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History of Brisbane City Hall in 60 Seconds

Picture of Alice Duffield
Updated: 9 August 2017
Located by the hustle and bustle of King George Square in the heart of Brisbane City, Brisbane City Hall is an impressive structure of concrete, granite, sandstone and marble that serves as the seat of the city’s local arm of government.

Constructed in the Italian Renaissance style, it’s a sophisticated building, formal, symmetrical and featuring tall columns. The 70-metre-tall clock tower serves as a centrepiece, inspired by St Mark’s Campanile in Venice, Italy. When it was built, the 4.9-metre diameter clock faces were the largest in Australia. It was the tallest building in the city for decades, until height restrictions were relaxed in the 1960s.

Although the layout incorporates offices, public spaces, galleries and reception rooms, the most impressive internal feature of City Hall is the massive auditorium. The 2,500-seat circular hall was inspired by the Pantheon in Rome. It features a domed copper roof, which has since been renovated to incorporate a light show made from 8,500 LED lights. This auditorium also houses the city’s pipe organ, a musical machine incorporating 4,600 pipes.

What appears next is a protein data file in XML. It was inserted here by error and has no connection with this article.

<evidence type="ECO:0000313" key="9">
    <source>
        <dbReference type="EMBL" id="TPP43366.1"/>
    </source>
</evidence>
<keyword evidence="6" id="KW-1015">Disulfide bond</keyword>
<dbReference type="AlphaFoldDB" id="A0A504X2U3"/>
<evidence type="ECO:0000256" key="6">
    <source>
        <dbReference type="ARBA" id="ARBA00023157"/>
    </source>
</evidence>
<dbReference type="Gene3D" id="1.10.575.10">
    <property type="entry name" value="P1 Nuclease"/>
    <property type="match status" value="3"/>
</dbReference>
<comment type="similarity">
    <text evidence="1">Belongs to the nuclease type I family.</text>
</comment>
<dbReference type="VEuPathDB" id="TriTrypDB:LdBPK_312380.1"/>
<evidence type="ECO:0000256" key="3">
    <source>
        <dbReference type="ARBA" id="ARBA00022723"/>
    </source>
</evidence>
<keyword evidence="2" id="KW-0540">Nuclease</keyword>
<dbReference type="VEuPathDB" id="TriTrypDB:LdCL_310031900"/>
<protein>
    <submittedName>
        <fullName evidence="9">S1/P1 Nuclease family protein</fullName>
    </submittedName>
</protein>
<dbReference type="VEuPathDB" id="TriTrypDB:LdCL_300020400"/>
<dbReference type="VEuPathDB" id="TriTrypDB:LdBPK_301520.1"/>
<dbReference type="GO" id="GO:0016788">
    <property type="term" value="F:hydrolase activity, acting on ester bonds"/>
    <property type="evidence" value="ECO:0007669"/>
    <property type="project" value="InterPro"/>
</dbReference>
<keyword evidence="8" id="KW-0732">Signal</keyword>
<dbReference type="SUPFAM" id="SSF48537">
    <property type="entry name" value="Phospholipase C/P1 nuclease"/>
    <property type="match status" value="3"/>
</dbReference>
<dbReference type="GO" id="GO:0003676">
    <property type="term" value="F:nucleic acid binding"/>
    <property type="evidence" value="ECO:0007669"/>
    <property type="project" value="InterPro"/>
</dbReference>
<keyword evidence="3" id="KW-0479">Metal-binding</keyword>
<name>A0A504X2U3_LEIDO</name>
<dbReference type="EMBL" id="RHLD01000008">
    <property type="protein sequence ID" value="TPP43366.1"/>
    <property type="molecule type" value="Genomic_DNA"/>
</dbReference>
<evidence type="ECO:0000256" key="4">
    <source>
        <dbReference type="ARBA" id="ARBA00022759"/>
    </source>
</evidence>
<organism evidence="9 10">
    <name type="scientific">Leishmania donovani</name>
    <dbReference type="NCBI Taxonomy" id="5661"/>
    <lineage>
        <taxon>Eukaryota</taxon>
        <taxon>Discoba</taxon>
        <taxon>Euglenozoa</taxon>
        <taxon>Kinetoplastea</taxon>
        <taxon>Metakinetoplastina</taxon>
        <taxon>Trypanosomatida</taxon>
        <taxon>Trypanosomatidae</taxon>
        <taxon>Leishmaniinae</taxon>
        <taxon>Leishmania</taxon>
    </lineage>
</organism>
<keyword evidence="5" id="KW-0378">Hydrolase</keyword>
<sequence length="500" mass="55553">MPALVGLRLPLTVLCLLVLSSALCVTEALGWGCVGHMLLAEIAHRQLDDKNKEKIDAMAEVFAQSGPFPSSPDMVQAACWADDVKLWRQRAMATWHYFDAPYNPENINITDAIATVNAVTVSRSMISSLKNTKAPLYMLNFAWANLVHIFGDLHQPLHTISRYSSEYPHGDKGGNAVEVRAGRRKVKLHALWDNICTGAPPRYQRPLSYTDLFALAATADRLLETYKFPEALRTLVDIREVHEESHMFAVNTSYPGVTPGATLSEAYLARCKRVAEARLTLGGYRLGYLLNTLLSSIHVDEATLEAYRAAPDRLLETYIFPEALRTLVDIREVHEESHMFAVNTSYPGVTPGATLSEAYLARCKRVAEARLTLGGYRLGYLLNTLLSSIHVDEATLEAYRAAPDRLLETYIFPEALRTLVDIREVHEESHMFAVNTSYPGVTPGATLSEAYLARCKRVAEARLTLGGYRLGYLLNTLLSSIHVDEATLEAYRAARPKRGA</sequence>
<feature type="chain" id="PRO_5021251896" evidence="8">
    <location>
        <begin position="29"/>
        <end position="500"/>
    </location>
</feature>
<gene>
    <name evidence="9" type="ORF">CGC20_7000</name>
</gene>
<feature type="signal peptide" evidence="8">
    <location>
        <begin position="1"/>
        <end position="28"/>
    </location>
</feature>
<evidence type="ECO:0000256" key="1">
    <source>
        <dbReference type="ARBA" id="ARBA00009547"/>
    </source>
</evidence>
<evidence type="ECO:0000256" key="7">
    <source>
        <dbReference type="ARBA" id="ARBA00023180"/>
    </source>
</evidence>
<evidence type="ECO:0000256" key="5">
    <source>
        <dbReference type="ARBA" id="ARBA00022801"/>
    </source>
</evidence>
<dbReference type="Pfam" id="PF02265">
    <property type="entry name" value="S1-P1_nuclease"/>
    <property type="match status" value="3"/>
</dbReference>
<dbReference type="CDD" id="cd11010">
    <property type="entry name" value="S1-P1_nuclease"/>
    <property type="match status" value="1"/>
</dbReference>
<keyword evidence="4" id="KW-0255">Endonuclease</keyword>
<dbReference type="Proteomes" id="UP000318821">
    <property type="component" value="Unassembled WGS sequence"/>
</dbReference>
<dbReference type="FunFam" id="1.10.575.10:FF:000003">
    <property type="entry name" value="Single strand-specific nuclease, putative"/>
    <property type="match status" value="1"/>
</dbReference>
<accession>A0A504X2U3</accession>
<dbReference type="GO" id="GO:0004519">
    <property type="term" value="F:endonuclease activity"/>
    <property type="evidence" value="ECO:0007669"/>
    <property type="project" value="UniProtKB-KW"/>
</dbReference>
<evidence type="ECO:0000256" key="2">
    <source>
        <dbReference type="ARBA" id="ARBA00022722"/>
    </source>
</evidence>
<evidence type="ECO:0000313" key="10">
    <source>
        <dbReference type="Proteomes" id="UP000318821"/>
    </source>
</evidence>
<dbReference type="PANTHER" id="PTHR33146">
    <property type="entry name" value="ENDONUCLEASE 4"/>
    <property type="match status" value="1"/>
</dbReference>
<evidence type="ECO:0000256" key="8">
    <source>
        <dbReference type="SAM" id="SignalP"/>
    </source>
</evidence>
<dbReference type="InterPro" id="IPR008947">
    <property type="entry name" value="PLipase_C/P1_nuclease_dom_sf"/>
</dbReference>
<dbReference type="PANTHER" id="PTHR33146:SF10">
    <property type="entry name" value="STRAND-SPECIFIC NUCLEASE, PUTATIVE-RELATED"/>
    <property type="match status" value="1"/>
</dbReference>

Brisbane City Hall c. 1944 | © Aussie~mobs/Flickr
Brisbane City Hall c. 1944 | © Aussie~mobs/Flickr

It’s almost a miracle that the building came to be a striking architectural masterpiece. When the Queensland Governor laid the first foundation stone in 1917, the architects and engineers had not yet finalised the plans. It’s hardly surprising that this foundation stone was later found to be in the wrong position and had to be removed. While the construction works wouldn’t finish until 1930, the council began operating out of sections of the building from 1928. At the unofficial opening ceremony, Lord Mayor William Jolly marked the occasion by paying his personal electricity bill – the first of many transactions the council would manage from this space.

Critical redevelopments were then made in 2010 to stabilise the foundations and stop the whole building from slowly sinking (the ground underneath is quite swampy). However, these works also allowed the city to incorporate more people-friendly features into the floorplan. As a result, there’s more to this space than council administration these days. The refurbished spaces are popular for public gatherings like conferences, fashion shows and classical concerts. The rooftop was redesigned to incorporate a modern museum.